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[Guide] Using Grbl to debug your homing switches

What would your reasoning be to go with an electrolytic?

Which capacitors? Electrolytics do have a positive and negative leg. On an electrolytic cap, there is an arrow pointing toward the cathod, which is the negative leg. On many electrolytics, the body of the capacitor is black and the arrow is white.

I guess the first reason would be that a 100 uF 50 VDC ceramic capacitor is $32 each.

lol oh, 100. I misread that as 1.00, thinking you’d just doubled the capacitance of the first attempt. Yeah, 100uF ceramics are hard to come by. Keeping the 0.47uF ceramic for the second test and putting it in parallel with the 100uF would be a good idea, though.

Hopefully, we want go there. There’s another option if needed.

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Well yes, but only if you mean “ground” as in “GND” on the Arduino, which is actually DC Common or 0V.

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Yup, that’ll work just fine. The capacitors go between the red and black wire, each red gets its own going to the GND pin.

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is this recommended even if my homeing works well?

@eried

No.

It will slow down the response time to the switches, but only slightly.

If you use soft limits then all you do with the switches is home the machine, thereafter they are ignored.

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@PhilJohnson

You can run the Arduino without the gShield, no problem.

Disconnect the 24 volt power supply from the gShield ( or don’t turn it on).

could be a bad Arduino pin.

Yes. Not likely to be the gShield (it just passes the Arduino pin to the connector), but it’s possible.

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@PhilJohnson the Customer Success team at Inventables is empowered to solve all problems for customers. Toss them a note here and they will get you fixed up:

https://inventables.desk.com/customer/portal/emails/new

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No. You still need them for your system.

Doesn’t hurt anything to leave them in place. It does slow down the response to a switch change, but the slow down is very slight.

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Possibly, but I’d like you to check out the soldering of the capacitors and the soldering of the connector pin to the gShield.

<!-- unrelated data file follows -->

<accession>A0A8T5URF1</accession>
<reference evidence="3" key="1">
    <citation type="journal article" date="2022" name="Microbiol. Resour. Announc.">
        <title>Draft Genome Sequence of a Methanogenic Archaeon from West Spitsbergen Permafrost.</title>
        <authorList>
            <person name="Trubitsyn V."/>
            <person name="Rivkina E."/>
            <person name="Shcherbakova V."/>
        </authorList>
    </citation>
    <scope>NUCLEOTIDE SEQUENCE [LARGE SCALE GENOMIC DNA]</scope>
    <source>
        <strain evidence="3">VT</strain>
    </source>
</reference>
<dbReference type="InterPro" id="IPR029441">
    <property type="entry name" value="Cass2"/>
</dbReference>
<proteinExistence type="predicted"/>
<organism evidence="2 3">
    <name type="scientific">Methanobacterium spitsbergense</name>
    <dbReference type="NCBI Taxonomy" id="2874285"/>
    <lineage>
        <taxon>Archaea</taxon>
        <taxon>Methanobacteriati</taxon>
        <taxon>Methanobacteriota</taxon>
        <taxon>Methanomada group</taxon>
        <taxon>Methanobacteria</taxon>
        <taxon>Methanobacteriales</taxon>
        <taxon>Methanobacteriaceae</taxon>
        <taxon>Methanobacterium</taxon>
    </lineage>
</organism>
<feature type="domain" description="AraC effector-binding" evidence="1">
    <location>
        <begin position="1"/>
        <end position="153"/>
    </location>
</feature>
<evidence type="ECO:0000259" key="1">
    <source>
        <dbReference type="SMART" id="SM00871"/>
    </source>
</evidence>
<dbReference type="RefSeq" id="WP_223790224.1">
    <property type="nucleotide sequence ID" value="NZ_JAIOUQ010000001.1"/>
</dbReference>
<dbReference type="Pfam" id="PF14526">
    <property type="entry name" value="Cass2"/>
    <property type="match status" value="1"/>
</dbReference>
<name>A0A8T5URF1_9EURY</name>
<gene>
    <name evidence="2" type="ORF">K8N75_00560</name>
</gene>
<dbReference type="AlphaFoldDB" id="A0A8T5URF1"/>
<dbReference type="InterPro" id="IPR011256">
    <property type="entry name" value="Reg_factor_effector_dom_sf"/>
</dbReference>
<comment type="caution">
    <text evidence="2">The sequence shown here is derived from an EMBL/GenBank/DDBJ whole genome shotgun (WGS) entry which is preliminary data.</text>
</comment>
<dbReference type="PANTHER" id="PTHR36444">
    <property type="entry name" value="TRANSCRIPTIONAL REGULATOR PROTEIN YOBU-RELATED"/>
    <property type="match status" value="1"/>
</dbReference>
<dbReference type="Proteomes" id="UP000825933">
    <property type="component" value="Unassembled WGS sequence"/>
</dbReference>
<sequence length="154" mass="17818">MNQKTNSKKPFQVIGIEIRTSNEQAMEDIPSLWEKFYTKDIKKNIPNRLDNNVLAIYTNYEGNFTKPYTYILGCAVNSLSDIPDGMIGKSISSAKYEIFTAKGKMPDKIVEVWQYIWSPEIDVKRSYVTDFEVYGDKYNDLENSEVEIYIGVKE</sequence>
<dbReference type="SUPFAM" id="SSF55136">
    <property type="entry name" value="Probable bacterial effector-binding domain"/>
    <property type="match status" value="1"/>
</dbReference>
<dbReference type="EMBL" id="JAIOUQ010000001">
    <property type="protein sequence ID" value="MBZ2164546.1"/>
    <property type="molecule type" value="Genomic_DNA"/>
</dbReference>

I can’t tell from the picture above where you connected the caps.

@PhilJohnson

Do you have a 10K ohm resistor (or something close to that)?

No. That’s not really necessary. Right now I’m just trying to figure out what the failure mode is.

This test is what I had in mind. I want to see if the 328P internal pull-up is at issue or if there is really a short somewhere pulling the pin low. There is a 5 volt source on the side of the Arduino where the A5 pin is, but in the other group on that side.

But before you do that, since you can’t just pull the connector off, disconnect one of the wires to the Z homing switch to see if the switch is stuck.

Pictures of the 5 pin header installation? Do you have something attached to the header now?

There’s a lot of possibilities that could explain why you may be having much more noise issues than others such as component tolerances, components bad/going bad, where your board is in relation to other electronics and all sorts of other things.

If you wanted to try @BrianSaban’s suggestion the parts are very cheap. If this wasn’t an immediate need you could order 100 of each of those parts from China for $3 but it would take a few weeks to get to you. Or you can buy one of each for $.10 and pay $5-10 shipping from Digikey. It would be a real pain trying to solder it up and get it sturdy but you could rig it up and see if it works and then worry about getting it soldered in to survive.

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It’s late here. I’m shutting down. I’ll think about this some more and get back to you.

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I read this several times and I just had to smile. To understand why, you need to know that I was a Physics major in college.

Modern Physics is heavily into particle theory. You can’t actually see the particles being studied, only the evidence that at one time they were there.

So, that is what made this comment bring back some of the old days for me.

Grounding issues are so nebulous it’s usually sufficient to just get rid of them rather than look to see what they are.

To answer your question, I have an Oscilloscope, and an X-Carve. They are not anywhere near each other and I have not taken the time to look at the electrical noise. I just killed it and moved on.:smiley:

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